While not food related per se, the school holidays are almost upon us and the chances are that parents will be thinking about what to do to entertain a raft of small people for something like six weeks.
Our now six year old (no more Master 5!) is an enthusiastic eater and so any outing has to involve lunch. He loves going in to town and picking somewhere to eat (often determined by whatever is closest!).
The other thing he loves in town is the Museum and in particular the giant squid that you can find by the stairs. You can run up and down the stairs looking at that squid for quite a long time …
At the moment, South Australians are very lucky because the SA Museum is hosting Curious Beasts: Animal Prints from Dürer to Goya. This showcases the British Museum’s collection of animal prints from the fifteenth century onwards. This was a time when Europeans were exploring the world and combining this adventure with scientific curiosity. Needless to say, many of the images are somewhat remarkable!
I’ve got a family pass to giveaway – so this is some free school holiday entertainment! Technically, the competition is open Australia-wide but the exhibition is in Adelaide (until 5 Feb 2017) and there’s no travel included, so not a lot of point unless you’ll be holidaying here before then!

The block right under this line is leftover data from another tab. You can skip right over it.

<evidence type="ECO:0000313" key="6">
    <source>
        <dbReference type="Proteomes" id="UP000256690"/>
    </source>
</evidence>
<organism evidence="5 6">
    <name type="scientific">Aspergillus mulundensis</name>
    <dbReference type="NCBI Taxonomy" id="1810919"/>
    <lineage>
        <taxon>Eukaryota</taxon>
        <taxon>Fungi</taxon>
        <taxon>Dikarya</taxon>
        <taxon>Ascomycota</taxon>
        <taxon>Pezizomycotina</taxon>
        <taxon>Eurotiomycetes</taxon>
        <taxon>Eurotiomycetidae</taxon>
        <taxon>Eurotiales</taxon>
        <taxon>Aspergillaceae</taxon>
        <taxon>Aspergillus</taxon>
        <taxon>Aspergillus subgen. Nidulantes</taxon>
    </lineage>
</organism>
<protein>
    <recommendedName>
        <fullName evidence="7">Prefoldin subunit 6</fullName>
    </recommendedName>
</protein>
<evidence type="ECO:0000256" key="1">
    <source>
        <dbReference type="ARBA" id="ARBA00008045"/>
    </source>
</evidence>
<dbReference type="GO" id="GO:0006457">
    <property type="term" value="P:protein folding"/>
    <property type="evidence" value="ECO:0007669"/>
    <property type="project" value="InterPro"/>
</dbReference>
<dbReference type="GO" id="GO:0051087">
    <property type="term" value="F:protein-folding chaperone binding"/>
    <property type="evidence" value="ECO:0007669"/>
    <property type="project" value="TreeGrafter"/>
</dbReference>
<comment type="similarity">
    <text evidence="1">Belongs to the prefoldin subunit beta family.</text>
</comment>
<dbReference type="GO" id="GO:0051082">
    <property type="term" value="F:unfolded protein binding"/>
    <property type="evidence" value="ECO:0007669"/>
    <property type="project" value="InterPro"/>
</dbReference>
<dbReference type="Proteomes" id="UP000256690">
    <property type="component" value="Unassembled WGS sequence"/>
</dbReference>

The competition closes on Thursday 15 December – the last day of school term!
I’m super proud and excited to be involved in a wine tasting that’s coming up!
Not the Usual Christmas Suspects is happening on Sunday 4 December at Faraja on King William Road. It will be featuring wines from small, South Australian producers (and rumour has it there will be cider too!).
These guys are all small – and by small, I mean … very small. Most don’t have cellar doors and you certainly won’t find them in the big-name wine retailers. A lot of the wine is produced in teensy-tiny quantities.
The tasting kicks off at 3pm and runs until 6pm – and tickets are just $15. Children are welcome and obviously there’s no charge for them (there is also the awesome Soutar Park nearby for pre/post tasting running around).
Faraja is putting on some nibbles, there’ll be plenty of wine to taste AND you’ll be able to place orders for the wines you love! If you’re looking to serve or give interesting wines this Christmas and New Year – this is definitely the tasting to attend!
Earlier this year I attended the launch (or is that re-launch?) party for the Woodcroft Hotel. I was sufficiently impressed by the standard of food served at that party that we’ve actually been making a conscious effort to return ever since. As you can see – it’s taken a while … ahem. To be fair, we actually tried to go quite soon after that party only to discover it was booking out very quickly – and this is still very much the case. When I made our last minute 5:30pm booking we were told we would only be able to have the table until 7pm. Good thing we eat with a 5 year old and that wasn’t a problem!